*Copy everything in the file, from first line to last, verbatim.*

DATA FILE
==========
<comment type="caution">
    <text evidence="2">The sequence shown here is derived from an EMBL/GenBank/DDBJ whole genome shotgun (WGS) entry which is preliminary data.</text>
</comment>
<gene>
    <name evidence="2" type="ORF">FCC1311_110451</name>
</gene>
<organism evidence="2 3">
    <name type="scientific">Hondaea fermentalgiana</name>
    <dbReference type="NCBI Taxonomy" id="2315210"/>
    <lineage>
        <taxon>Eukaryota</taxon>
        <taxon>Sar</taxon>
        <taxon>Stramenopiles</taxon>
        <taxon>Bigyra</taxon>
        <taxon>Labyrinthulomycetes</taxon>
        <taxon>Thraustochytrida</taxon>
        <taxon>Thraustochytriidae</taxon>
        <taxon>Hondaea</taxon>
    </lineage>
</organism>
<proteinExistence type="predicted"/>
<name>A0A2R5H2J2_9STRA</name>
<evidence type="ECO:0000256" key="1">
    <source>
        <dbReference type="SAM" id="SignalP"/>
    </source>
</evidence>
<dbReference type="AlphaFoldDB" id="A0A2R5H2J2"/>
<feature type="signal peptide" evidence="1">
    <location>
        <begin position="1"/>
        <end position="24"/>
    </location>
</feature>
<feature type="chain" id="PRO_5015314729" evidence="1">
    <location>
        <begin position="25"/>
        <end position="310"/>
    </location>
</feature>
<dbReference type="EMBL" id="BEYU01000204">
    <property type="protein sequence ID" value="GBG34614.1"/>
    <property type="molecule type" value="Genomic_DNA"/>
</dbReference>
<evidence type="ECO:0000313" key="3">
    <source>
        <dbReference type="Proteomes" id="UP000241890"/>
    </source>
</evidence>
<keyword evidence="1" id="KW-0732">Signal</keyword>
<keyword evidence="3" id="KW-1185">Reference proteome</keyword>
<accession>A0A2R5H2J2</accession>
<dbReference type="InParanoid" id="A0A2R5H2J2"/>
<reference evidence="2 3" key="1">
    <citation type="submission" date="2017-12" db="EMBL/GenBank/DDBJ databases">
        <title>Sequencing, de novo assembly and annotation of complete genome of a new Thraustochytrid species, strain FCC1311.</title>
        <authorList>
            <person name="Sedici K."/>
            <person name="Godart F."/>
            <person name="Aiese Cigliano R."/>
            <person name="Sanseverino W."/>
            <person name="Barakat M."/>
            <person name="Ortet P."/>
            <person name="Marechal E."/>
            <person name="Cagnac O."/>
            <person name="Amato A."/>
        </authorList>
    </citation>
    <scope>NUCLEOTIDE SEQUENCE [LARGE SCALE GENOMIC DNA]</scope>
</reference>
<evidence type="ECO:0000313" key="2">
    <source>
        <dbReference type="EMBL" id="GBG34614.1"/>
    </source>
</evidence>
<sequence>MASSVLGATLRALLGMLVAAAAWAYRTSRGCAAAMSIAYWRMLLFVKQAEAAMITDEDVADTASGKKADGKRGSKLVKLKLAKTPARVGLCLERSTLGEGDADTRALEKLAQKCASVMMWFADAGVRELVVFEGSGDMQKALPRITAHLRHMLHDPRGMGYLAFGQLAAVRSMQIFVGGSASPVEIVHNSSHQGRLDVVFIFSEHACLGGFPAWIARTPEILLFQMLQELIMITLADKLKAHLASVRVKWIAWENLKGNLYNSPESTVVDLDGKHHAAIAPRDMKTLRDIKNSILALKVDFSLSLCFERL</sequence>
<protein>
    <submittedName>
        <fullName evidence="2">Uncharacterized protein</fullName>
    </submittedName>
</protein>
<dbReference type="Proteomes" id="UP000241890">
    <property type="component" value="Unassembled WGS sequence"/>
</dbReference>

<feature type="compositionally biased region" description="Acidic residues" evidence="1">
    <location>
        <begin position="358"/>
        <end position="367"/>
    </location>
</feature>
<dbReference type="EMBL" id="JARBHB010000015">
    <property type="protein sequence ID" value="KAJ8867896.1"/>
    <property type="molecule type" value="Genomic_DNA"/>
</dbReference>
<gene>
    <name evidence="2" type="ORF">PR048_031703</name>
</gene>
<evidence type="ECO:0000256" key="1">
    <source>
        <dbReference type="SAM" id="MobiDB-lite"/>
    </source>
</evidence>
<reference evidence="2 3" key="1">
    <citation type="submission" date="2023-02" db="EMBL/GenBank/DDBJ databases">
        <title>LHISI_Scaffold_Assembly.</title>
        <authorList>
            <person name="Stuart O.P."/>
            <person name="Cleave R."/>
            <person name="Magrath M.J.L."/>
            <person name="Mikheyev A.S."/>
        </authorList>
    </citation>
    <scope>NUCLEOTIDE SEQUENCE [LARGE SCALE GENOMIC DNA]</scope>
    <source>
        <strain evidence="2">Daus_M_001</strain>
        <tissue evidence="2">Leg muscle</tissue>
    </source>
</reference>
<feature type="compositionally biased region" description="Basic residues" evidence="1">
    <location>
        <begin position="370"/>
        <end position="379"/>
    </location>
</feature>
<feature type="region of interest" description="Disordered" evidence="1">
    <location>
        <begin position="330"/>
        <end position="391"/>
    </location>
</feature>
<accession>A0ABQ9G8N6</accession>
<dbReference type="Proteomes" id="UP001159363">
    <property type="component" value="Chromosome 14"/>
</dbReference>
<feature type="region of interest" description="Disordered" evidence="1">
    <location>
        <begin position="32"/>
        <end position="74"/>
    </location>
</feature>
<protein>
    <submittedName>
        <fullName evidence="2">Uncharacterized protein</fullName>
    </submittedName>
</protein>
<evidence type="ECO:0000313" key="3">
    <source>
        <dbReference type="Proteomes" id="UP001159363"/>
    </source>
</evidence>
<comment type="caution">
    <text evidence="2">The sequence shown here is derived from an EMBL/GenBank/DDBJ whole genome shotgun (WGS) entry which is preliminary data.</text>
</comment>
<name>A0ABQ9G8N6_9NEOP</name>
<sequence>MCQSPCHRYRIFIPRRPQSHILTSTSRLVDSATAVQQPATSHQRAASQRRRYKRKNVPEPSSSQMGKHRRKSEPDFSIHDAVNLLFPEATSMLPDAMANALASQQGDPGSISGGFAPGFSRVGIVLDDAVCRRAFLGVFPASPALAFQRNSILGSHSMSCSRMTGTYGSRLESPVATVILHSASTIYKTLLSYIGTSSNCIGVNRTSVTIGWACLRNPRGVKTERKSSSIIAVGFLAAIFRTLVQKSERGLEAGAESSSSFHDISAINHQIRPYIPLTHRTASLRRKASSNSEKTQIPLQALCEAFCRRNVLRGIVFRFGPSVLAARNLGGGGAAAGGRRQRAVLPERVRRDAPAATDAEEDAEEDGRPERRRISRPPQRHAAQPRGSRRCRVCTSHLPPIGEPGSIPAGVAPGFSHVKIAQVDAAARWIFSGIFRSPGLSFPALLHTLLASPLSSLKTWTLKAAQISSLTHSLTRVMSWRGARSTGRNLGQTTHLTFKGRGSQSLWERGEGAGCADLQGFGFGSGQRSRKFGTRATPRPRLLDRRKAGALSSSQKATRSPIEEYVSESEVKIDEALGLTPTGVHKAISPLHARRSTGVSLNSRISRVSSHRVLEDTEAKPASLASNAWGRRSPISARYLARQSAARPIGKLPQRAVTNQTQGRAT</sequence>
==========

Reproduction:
<comment type="caution">
    <text evidence="2">The sequence shown here is derived from an EMBL/GenBank/DDBJ whole genome shotgun (WGS) entry which is preliminary data.</text>
</comment>
<gene>
    <name evidence="2" type="ORF">FCC1311_110451</name>
</gene>
<organism evidence="2 3">
    <name type="scientific">Hondaea fermentalgiana</name>
    <dbReference type="NCBI Taxonomy" id="2315210"/>
    <lineage>
        <taxon>Eukaryota</taxon>
        <taxon>Sar</taxon>
        <taxon>Stramenopiles</taxon>
        <taxon>Bigyra</taxon>
        <taxon>Labyrinthulomycetes</taxon>
        <taxon>Thraustochytrida</taxon>
        <taxon>Thraustochytriidae</taxon>
        <taxon>Hondaea</taxon>
    </lineage>
</organism>
<proteinExistence type="predicted"/>
<name>A0A2R5H2J2_9STRA</name>
<evidence type="ECO:0000256" key="1">
    <source>
        <dbReference type="SAM" id="SignalP"/>
    </source>
</evidence>
<dbReference type="AlphaFoldDB" id="A0A2R5H2J2"/>
<feature type="signal peptide" evidence="1">
    <location>
        <begin position="1"/>
        <end position="24"/>
    </location>
</feature>
<feature type="chain" id="PRO_5015314729" evidence="1">
    <location>
        <begin position="25"/>
        <end position="310"/>
    </location>
</feature>
<dbReference type="EMBL" id="BEYU01000204">
    <property type="protein sequence ID" value="GBG34614.1"/>
    <property type="molecule type" value="Genomic_DNA"/>
</dbReference>
<evidence type="ECO:0000313" key="3">
    <source>
        <dbReference type="Proteomes" id="UP000241890"/>
    </source>
</evidence>
<keyword evidence="1" id="KW-0732">Signal</keyword>
<keyword evidence="3" id="KW-1185">Reference proteome</keyword>
<accession>A0A2R5H2J2</accession>
<dbReference type="InParanoid" id="A0A2R5H2J2"/>
<reference evidence="2 3" key="1">
    <citation type="submission" date="2017-12" db="EMBL/GenBank/DDBJ databases">
        <title>Sequencing, de novo assembly and annotation of complete genome of a new Thraustochytrid species, strain FCC1311.</title>
        <authorList>
            <person name="Sedici K."/>
            <person name="Godart F."/>
            <person name="Aiese Cigliano R."/>
            <person name="Sanseverino W."/>
            <person name="Barakat M."/>
            <person name="Ortet P."/>
            <person name="Marechal E."/>
            <person name="Cagnac O."/>
            <person name="Amato A."/>
        </authorList>
    </citation>
    <scope>NUCLEOTIDE SEQUENCE [LARGE SCALE GENOMIC DNA]</scope>
</reference>
<evidence type="ECO:0000313" key="2">
    <source>
        <dbReference type="EMBL" id="GBG34614.1"/>
    </source>
</evidence>
<sequence>MASSVLGATLRALLGMLVAAAAWAYRTSRGCAAAMSIAYWRMLLFVKQAEAAMITDEDVADTASGKKADGKRGSKLVKLKLAKTPARVGLCLERSTLGEGDADTRALEKLAQKCASVMMWFADAGVRELVVFEGSGDMQKALPRITAHLRHMLHDPRGMGYLAFGQLAAVRSMQIFVGGSASPVEIVHNSSHQGRLDVVFIFSEHACLGGFPAWIARTPEILLFQMLQELIMITLADKLKAHLASVRVKWIAWENLKGNLYNSPESTVVDLDGKHHAAIAPRDMKTLRDIKNSILALKVDFSLSLCFERL</sequence>
<protein>
    <submittedName>
        <fullName evidence="2">Uncharacterized protein</fullName>
    </submittedName>
</protein>
<dbReference type="Proteomes" id="UP000241890">
    <property type="component" value="Unassembled WGS sequence"/>
</dbReference>

<feature type="compositionally biased region" description="Acidic residues" evidence="1">
    <location>
        <begin position="358"/>
        <end position="367"/>
    </location>
</feature>
<dbReference type="EMBL" id="JARBHB010000015">
    <property type="protein sequence ID" value="KAJ8867896.1"/>
    <property type="molecule type" value="Genomic_DNA"/>
</dbReference>
<gene>
    <name evidence="2" type="ORF">PR048_031703</name>
</gene>
<evidence type="ECO:0000256" key="1">
    <source>
        <dbReference type="SAM" id="MobiDB-lite"/>
    </source>
</evidence>
<reference evidence="2 3" key="1">
    <citation type="submission" date="2023-02" db="EMBL/GenBank/DDBJ databases">
        <title>LHISI_Scaffold_Assembly.</title>
        <authorList>
            <person name="Stuart O.P."/>
            <person name="Cleave R."/>
            <person name="Magrath M.J.L."/>
            <person name="Mikheyev A.S."/>
        </authorList>
    </citation>
    <scope>NUCLEOTIDE SEQUENCE [LARGE SCALE GENOMIC DNA]</scope>
    <source>
        <strain evidence="2">Daus_M_001</strain>
        <tissue evidence="2">Leg muscle</tissue>
    </source>
</reference>
<feature type="compositionally biased region" description="Basic residues" evidence="1">
    <location>
        <begin position="370"/>
        <end position="379"/>
    </location>
</feature>
<feature type="region of interest" description="Disordered" evidence="1">
    <location>
        <begin position="330"/>
        <end position="391"/>
    </location>
</feature>
<accession>A0ABQ9G8N6</accession>
<dbReference type="Proteomes" id="UP001159363">
    <property type="component" value="Chromosome 14"/>
</dbReference>
<feature type="region of interest" description="Disordered" evidence="1">
    <location>
        <begin position="32"/>
        <end position="74"/>
    </location>
</feature>
<protein>
    <submittedName>
        <fullName evidence="2">Uncharacterized protein</fullName>
    </submittedName>
</protein>
<evidence type="ECO:0000313" key="3">
    <source>
        <dbReference type="Proteomes" id="UP001159363"/>
    </source>
</evidence>
<comment type="caution">
    <text evidence="2">The sequence shown here is derived from an EMBL/GenBank/DDBJ whole genome shotgun (WGS) entry which is preliminary data.</text>
</comment>
<name>A0ABQ9G8N6_9NEOP</name>
<sequence>MCQSPCHRYRIFIPRRPQSHILTSTSRLVDSATAVQQPATSHQRAASQRRRYKRKNVPEPSSSQMGKHRRKSEPDFSIHDAVNLLFPEATSMLPDAMANALASQQGDPGSISGGFAPGFSRVGIVLDDAVCRRAFLGVFPASPALAFQRNSILGSHSMSCSRMTGTYGSRLESPVATVILHSASTIYKTLLSYIGTSSNCIGVNRTSVTIGWACLRNPRGVKTERKSSSIIAVGFLAAIFRTLVQKSERGLEAGAESSSSFHDISAINHQIRPYIPLTHRTASLRRKASSNSEKTQIPLQALCEAFCRRNVLRGIVFRFGPSVLAARNLGGGGAAAGGRRQRAVLPERVRRDAPAATDAEEDAEEDGRPERRRISRPPQRHAAQPRGSRRCRVCTSHLPPIGEPGSIPAGVAPGFSHVKIAQVDAAARWIFSGIFRSPGLSFPALLHTLLASPLSSLKTWTLKAAQISSLTHSLTRVMSWRGARSTGRNLGQTTHLTFKGRGSQSLWERGEGAGCADLQGFGFGSGQRSRKFGTRATPRPRLLDRRKAGALSSSQKATRSPIEEYVSESEVKIDEALGLTPTGVHKAISPLHARRSTGVSLNSRISRVSSHRVLEDTEAKPASLASNAWGRRSPISARYLARQSAARPIGKLPQRAVTNQTQGRAT</sequence>